Published August 1, 2005 - More info
Transcriptional profiling of patient tumors is a much-heralded advancement in cancer therapy, as it provides the opportunity to identify patients who would benefit from more or less aggressive therapy and thus allows the development of individualized treatment. However, translation of this promise into patient benefit has proven challenging. In this issue of the JCI, Glinsky and colleagues used human and murine models to identify a potential stem cell mRNA signature, based on the hypothesis that tumors with stem cell–like characteristics are likely to have a poor prognosis. Remarkably, an 11-gene “expression signature” associated with “stem cell–ness” separated patients with different cancers into good- and poor-prognosis groups. Such a “magic marker” would, if validated, have a major impact on patient care. However, there remain challenges incumbent with creating and validating such signatures.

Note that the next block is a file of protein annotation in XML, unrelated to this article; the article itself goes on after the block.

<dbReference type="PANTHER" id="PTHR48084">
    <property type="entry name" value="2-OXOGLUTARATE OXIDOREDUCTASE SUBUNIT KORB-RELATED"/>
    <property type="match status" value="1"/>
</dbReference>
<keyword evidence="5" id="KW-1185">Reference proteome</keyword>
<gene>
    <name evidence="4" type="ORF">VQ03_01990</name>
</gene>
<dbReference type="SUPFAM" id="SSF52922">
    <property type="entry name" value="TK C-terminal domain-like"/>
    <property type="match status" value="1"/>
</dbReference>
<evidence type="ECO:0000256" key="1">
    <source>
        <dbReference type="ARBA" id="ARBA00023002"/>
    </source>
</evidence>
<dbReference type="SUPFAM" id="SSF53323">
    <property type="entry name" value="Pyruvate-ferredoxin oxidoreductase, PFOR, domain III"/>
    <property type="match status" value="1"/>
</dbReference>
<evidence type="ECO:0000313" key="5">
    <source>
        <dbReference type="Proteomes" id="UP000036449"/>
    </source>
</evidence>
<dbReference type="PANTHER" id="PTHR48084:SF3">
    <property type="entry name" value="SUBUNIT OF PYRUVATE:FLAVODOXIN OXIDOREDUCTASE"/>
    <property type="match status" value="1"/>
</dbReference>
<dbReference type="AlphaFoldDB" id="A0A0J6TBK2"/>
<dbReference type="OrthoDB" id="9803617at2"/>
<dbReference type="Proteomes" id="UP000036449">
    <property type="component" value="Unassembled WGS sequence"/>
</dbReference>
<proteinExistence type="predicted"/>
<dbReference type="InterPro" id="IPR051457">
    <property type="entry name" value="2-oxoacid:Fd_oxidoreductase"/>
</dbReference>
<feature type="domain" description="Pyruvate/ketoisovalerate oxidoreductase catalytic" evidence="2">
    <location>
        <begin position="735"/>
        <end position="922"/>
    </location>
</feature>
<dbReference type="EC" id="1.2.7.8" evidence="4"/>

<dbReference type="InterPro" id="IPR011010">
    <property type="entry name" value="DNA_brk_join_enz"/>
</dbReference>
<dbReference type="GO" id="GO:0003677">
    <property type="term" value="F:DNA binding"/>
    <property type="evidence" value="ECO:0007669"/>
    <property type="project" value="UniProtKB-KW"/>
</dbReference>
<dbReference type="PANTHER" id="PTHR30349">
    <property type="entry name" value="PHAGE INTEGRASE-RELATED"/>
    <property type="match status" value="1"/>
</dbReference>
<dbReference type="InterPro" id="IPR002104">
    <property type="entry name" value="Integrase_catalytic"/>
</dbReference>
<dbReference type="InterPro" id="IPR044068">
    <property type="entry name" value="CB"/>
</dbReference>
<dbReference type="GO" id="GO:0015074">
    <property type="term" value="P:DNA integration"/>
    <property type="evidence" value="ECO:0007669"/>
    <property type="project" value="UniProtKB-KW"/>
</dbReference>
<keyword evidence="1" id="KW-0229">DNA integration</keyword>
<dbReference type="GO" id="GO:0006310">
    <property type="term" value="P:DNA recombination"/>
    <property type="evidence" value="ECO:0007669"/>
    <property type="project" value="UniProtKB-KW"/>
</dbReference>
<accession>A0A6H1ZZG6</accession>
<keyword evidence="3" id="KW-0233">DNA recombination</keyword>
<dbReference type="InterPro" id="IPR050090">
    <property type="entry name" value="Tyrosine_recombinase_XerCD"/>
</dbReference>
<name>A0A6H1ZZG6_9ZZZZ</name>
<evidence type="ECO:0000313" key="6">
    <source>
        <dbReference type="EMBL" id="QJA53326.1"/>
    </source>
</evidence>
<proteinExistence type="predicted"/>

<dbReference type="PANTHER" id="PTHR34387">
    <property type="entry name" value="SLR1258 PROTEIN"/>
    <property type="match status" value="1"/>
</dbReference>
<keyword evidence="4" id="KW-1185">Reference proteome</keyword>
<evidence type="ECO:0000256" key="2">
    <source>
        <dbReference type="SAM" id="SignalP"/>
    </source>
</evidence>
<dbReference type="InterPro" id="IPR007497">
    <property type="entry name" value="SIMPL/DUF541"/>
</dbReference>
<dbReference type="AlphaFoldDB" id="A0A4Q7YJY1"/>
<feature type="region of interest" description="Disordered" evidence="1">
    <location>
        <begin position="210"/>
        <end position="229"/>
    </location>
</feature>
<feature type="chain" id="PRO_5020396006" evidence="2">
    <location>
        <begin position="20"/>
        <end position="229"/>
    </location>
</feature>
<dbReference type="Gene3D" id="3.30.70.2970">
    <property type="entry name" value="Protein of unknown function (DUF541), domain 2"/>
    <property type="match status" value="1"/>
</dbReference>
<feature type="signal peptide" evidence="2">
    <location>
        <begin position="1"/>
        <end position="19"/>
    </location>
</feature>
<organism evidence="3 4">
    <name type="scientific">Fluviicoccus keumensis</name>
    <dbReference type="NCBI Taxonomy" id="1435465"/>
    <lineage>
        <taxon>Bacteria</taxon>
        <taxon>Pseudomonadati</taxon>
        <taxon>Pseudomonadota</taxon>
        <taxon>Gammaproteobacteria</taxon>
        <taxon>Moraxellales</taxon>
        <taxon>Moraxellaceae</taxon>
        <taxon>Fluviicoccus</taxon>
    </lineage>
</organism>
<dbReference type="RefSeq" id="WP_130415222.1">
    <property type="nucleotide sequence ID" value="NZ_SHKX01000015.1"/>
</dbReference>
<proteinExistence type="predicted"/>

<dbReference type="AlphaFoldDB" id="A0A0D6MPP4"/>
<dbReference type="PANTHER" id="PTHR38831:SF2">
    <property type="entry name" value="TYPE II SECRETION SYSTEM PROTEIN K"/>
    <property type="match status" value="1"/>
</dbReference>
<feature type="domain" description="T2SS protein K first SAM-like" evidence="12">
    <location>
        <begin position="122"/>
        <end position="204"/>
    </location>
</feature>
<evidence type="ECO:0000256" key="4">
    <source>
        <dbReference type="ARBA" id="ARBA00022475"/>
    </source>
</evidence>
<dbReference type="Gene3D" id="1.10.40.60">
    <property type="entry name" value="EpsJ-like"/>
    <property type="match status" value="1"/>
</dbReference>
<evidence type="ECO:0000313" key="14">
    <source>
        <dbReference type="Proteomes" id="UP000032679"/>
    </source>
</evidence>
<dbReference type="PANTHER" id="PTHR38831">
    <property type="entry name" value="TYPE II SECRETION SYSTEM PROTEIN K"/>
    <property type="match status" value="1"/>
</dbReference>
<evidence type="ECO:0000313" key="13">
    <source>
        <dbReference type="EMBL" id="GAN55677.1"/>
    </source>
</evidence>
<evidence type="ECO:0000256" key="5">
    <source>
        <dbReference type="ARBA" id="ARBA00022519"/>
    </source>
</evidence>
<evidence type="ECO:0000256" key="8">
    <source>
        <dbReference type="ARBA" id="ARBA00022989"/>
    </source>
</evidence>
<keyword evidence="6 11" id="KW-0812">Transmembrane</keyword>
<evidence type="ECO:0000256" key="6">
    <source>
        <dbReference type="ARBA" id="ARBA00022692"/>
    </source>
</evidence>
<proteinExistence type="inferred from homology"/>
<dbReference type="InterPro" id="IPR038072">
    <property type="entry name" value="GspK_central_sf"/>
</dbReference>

John P. Lahad, Gordon B. Mills, Kevin R. Coombes
Original citation: J. Clin. Invest.115:1463–1467 (2005). doi:10.1172/JCI25455
Citation for this erratum: J. Clin. Invest.115:2298 (2005). doi:10.1172/JCI25455E1
The key for Figure 1 is incorrect. The dashed line should indicate stem cell-positive and the solid line should indicate stem cell-negative. The correct version of Figure 1 follows.
We regret this error.